Maps don’t just tell stories or get you from A to B, they also provide a window into proposals, analysis and decision making scenarios. In that sense, maps support a very wide range of user needs. This example illustrates how maps can provide a way of seeing how a new proposal might be implemented. Nunavut has a disperse population, remotely located from major population centres yet which still require basic human needs such as health care. This map illustrates how a new system called Health Hangars might work.
Beyond the map’s use as a decision-making tool, it’s beautifully illustrated. The settlements that are the focus are shown in darker colours and more vivid representations which fade to the surrounding areas. This gives a way of leading the eye to the important places on the map.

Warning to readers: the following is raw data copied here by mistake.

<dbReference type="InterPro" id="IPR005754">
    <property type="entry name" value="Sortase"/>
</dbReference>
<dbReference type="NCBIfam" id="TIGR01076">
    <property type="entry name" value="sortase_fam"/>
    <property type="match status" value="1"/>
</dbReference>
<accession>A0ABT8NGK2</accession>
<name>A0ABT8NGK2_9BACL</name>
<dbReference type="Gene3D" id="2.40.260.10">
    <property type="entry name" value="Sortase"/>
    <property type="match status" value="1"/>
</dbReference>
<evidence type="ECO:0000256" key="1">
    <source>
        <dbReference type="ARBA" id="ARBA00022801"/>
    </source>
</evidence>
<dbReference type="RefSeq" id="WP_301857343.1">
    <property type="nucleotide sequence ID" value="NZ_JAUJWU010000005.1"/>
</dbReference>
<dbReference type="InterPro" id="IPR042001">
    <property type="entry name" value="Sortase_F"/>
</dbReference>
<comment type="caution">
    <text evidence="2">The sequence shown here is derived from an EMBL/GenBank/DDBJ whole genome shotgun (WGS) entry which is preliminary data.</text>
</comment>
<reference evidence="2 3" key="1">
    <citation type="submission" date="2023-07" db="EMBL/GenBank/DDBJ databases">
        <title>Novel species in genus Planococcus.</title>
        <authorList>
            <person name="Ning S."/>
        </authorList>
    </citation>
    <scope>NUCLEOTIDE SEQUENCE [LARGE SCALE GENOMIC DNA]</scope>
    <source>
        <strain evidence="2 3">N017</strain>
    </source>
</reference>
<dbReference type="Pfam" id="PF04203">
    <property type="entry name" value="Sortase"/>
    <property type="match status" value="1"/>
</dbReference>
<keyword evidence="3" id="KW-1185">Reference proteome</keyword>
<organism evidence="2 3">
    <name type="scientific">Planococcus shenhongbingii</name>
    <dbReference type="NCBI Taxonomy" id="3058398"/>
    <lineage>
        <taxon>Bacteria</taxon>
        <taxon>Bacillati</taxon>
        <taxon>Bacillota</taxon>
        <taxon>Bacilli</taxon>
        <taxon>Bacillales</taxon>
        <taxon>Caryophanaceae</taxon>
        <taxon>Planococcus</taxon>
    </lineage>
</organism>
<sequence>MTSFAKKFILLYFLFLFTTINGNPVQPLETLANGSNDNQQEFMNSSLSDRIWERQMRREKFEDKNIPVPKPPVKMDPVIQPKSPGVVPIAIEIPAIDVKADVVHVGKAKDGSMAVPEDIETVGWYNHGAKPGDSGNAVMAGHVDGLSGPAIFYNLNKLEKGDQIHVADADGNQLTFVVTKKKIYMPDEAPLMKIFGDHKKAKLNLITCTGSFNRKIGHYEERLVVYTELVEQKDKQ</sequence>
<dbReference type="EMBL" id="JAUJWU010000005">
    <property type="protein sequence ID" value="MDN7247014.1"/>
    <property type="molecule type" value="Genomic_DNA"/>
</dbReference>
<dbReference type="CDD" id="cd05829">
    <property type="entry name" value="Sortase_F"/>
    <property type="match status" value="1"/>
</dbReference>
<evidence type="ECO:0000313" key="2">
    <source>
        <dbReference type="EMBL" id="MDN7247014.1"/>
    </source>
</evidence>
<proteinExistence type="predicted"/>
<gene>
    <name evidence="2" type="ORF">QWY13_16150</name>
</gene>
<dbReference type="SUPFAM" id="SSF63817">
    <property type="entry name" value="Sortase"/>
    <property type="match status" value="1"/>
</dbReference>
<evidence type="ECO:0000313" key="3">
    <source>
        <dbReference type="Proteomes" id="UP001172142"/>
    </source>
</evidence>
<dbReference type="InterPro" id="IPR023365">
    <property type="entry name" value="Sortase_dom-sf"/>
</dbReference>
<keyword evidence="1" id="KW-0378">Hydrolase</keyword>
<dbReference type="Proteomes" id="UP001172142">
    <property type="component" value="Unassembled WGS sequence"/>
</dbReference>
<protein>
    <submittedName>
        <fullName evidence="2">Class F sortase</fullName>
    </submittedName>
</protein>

The flight lines do not need to be curved yet they add a pleasing quality to the map, reminiscent of flow lines you’d see on a global flight map. The text is simple and purposeful and there are some excellent touches such as the width of the flight lines, the end points and the flourishes of greens in the settlements. The inset map and legend across the foot of the map are simple and effective.
All in all, a map that provides function with a form that mimics the natural environment of snow, ice and desolation to give the subject matter meaning.
More detail on the web site here.